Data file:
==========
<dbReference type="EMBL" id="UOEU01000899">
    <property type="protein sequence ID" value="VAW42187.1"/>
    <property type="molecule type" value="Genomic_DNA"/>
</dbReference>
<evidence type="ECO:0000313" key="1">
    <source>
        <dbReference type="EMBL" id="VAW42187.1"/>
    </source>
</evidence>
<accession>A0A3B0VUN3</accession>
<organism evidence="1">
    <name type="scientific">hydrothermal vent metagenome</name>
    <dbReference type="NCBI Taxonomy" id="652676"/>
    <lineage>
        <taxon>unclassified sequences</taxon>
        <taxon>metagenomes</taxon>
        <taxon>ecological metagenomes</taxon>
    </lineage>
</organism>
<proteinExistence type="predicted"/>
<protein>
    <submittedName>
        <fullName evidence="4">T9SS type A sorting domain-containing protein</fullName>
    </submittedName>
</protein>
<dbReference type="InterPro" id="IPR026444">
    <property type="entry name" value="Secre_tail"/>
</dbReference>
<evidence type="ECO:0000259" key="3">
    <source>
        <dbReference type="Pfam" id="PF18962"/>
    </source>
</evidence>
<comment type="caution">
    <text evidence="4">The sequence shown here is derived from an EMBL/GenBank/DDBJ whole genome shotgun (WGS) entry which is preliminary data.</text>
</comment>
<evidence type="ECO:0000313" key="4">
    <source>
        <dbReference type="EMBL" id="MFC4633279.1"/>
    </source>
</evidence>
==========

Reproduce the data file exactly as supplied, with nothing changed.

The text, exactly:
<dbReference type="EMBL" id="UOEU01000899">
    <property type="protein sequence ID" value="VAW42187.1"/>
    <property type="molecule type" value="Genomic_DNA"/>
</dbReference>
<evidence type="ECO:0000313" key="1">
    <source>
        <dbReference type="EMBL" id="VAW42187.1"/>
    </source>
</evidence>
<accession>A0A3B0VUN3</accession>
<organism evidence="1">
    <name type="scientific">hydrothermal vent metagenome</name>
    <dbReference type="NCBI Taxonomy" id="652676"/>
    <lineage>
        <taxon>unclassified sequences</taxon>
        <taxon>metagenomes</taxon>
        <taxon>ecological metagenomes</taxon>
    </lineage>
</organism>
<proteinExistence type="predicted"/>
<protein>
    <submittedName>
        <fullName evidence="4">T9SS type A sorting domain-containing protein</fullName>
    </submittedName>
</protein>
<dbReference type="InterPro" id="IPR026444">
    <property type="entry name" value="Secre_tail"/>
</dbReference>
<evidence type="ECO:0000259" key="3">
    <source>
        <dbReference type="Pfam" id="PF18962"/>
    </source>
</evidence>
<comment type="caution">
    <text evidence="4">The sequence shown here is derived from an EMBL/GenBank/DDBJ whole genome shotgun (WGS) entry which is preliminary data.</text>
</comment>
<evidence type="ECO:0000313" key="4">
    <source>
        <dbReference type="EMBL" id="MFC4633279.1"/>
    </source>
</evidence>